For a brief period in the early 20th century, the Industrial Workers of the World (IWW) had governments and business tycoons running scared. It took a vicious Red Scare assault to suppress the organization. While the IWW has never enjoyed the sheer membership numbers it had in the 1910s and ’20s, the “Wobblies,” as its members are commonly known, have been a continued force for labor rights and progressive causes, right up to the present day. In 1979, on the tail end of an earlier resurgence the IWW enjoyed as part of the US counterculture, a documentary looked back on the halcyon days of the “one big union.” Now, the Museum of Modern Art has restored that touchstone labor film, The Wobblies, which last year was added to the US National Film Registry and now is hitting theaters again ahead of a streaming release (naturally, just in time for May Day).
Befitting the spirit of its subject matter, the film does not defer to any single authoritative voice, instead presented as an oral history related to the viewer by a group of surviving Wobblies. (By the time of the film’s release, all were quite old, and recording their stories was a vital act of historical preservation before they could be lost forever.) The anecdotes start with the organization’s founding in 1905 and carry the narrative through to the schism which precipitated its collapse in the mid-1920s. Along the way, the movie assembles an incredible array of primary materials — the photographs and footage of meetings, protests, and strikes are interesting, but the true draw for history buffs is the associated cultural artifacts that directors Deborah Shaffer and Stewart Bird have found. There are of course copious selections of bangers by Joe Hill and others from the Little Red Songbook; even better are the agitprop cartoons produced both in support of and opposition to the Wobblies’ actions. A WWI-era animated short depicts the Wobblies as a rat in a storehouse undermining the war effort, while a political cartoon from an IWW newspaper features a “pyramid of [the] capitalist system” with workers at the bottom (“We work for all. We feed all.”,) soldiers in the middle (“We shoot you”,) and magnates and on top (“We rule you”). It remains depressingly on-point.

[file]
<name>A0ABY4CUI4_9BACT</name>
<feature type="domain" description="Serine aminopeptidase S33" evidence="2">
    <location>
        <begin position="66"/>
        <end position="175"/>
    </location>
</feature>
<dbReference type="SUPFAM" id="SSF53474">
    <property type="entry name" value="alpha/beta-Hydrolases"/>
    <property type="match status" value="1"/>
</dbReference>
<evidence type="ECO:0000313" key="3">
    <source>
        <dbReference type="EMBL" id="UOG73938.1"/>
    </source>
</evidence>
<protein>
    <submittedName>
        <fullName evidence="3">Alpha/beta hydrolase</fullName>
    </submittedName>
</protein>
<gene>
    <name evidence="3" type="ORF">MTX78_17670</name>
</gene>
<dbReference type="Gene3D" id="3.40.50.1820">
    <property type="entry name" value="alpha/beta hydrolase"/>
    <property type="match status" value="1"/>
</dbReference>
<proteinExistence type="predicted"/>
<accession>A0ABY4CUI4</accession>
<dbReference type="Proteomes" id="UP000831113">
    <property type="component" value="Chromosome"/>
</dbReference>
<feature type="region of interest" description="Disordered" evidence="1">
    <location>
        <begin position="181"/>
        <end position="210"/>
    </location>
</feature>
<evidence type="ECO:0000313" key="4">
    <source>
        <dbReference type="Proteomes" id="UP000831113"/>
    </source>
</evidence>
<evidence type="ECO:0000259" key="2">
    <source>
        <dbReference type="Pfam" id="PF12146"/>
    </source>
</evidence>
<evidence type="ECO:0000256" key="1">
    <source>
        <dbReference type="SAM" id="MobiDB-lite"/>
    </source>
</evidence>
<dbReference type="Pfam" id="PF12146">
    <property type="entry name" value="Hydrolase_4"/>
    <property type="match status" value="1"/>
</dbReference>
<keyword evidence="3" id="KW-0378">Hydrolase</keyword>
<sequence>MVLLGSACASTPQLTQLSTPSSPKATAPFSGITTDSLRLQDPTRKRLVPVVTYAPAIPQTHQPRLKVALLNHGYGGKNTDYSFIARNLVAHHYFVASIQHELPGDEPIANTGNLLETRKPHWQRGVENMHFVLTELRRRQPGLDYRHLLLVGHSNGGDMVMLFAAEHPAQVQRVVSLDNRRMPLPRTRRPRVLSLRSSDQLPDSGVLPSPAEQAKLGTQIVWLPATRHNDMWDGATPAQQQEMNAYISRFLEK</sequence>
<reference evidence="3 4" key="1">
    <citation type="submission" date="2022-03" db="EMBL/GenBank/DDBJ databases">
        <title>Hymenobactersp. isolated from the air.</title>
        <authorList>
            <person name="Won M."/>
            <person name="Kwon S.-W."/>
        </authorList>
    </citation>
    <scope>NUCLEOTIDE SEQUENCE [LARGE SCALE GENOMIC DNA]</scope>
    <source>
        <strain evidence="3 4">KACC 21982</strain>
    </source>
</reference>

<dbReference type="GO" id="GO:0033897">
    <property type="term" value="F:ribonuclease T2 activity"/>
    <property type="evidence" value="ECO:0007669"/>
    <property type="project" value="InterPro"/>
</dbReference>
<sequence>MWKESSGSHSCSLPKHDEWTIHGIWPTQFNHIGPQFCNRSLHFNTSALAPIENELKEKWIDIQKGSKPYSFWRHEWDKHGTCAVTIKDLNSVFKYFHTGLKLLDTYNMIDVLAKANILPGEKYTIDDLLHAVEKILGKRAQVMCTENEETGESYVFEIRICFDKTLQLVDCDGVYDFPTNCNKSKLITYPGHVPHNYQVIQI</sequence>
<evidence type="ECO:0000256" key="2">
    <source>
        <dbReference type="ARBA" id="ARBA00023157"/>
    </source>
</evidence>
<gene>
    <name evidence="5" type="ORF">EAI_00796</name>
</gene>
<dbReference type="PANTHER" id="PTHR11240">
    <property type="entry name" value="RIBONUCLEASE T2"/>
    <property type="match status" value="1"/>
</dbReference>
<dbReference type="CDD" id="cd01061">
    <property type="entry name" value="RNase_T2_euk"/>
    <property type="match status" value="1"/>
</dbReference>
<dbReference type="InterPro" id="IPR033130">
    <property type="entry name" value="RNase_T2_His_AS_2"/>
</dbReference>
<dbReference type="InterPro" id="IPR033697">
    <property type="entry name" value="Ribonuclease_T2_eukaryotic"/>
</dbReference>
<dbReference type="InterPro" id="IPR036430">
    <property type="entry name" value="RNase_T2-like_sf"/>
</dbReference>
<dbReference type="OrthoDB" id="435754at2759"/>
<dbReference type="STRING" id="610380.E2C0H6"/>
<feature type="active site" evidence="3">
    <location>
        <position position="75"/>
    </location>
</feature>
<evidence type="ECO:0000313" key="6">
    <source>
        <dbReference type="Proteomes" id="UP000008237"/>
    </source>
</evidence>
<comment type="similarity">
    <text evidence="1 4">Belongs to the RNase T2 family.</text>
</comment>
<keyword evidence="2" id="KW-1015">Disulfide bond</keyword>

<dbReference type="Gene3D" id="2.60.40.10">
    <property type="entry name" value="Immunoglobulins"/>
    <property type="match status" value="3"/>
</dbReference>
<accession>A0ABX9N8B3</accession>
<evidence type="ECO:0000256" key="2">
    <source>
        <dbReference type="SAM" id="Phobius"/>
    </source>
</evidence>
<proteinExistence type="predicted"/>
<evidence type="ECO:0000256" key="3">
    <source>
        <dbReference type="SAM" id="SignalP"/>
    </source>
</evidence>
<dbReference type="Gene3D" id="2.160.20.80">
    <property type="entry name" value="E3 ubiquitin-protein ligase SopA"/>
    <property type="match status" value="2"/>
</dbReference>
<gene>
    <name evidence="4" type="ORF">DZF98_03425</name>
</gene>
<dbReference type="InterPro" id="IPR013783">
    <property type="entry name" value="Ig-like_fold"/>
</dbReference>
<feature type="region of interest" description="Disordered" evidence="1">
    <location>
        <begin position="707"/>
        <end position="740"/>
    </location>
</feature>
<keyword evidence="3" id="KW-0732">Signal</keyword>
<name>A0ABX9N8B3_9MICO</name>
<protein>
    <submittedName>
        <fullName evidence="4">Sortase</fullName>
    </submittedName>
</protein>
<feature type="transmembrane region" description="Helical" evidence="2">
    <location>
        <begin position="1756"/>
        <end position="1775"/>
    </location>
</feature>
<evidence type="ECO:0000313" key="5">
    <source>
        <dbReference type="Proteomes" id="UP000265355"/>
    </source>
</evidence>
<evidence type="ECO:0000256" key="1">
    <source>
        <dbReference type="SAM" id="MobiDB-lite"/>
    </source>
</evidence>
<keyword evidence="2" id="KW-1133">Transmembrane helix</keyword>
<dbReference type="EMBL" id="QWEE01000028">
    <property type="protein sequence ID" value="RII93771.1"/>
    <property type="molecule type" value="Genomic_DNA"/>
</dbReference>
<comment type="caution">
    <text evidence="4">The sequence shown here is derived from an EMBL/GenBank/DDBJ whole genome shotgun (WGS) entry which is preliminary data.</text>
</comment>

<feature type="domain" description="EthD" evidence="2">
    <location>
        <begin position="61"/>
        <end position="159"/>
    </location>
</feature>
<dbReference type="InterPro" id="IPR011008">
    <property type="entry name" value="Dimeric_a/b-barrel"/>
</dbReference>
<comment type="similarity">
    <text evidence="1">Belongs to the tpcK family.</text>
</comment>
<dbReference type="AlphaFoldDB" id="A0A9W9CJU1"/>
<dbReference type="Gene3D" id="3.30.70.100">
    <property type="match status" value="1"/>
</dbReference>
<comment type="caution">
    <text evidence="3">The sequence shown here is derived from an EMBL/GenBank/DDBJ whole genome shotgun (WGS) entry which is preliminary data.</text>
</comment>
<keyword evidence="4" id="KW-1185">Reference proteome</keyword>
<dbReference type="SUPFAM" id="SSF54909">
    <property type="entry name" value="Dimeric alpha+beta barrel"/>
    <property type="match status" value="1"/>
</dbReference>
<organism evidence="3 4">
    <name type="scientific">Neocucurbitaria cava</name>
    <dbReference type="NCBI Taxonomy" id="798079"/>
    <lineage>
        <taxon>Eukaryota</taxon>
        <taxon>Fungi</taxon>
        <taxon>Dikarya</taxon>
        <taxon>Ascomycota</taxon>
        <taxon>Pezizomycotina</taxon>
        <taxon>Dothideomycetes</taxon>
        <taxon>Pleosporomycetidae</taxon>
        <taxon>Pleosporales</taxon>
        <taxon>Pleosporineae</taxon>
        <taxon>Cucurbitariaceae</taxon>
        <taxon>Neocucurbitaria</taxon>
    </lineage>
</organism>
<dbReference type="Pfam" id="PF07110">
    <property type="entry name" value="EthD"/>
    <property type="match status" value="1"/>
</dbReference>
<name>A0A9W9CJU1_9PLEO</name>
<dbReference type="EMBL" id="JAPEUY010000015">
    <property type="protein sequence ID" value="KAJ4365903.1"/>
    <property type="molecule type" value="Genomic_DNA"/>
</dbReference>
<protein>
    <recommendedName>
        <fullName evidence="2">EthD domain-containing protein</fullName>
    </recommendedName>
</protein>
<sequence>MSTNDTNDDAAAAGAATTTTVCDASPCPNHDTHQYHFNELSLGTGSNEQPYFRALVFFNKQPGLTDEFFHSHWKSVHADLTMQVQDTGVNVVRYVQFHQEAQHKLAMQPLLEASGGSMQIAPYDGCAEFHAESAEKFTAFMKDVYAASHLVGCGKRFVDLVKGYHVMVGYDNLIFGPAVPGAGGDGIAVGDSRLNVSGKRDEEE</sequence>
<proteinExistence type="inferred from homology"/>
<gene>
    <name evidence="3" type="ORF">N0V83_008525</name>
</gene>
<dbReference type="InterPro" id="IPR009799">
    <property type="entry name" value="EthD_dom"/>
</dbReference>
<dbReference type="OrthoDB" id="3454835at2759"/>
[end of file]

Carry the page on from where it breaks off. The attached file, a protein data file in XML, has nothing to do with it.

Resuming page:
That much of the Wobblies’ rhetoric has either held onto or even gained relevance when seen in 2022 is one of the more sobering elements of the film. At the time, the documentary was reclaiming labor history that the government and industry had studiously worked to erase. In the modern day, the resources of the internet have made such information control more difficult, but the history and importance of the IWW are still either buried or drowned out with noise. As a result, over 40 years after it originally came out, The Wobblies can still serve precisely the same function it used to.
The restoration of The Wobblies opens in select theaters starting April 29. It will be available on VOD platforms May 31.
Artist Minouk Lim wants to offer a very different perspective on how one might deal with a grim history whose effects continue to be felt in the present.
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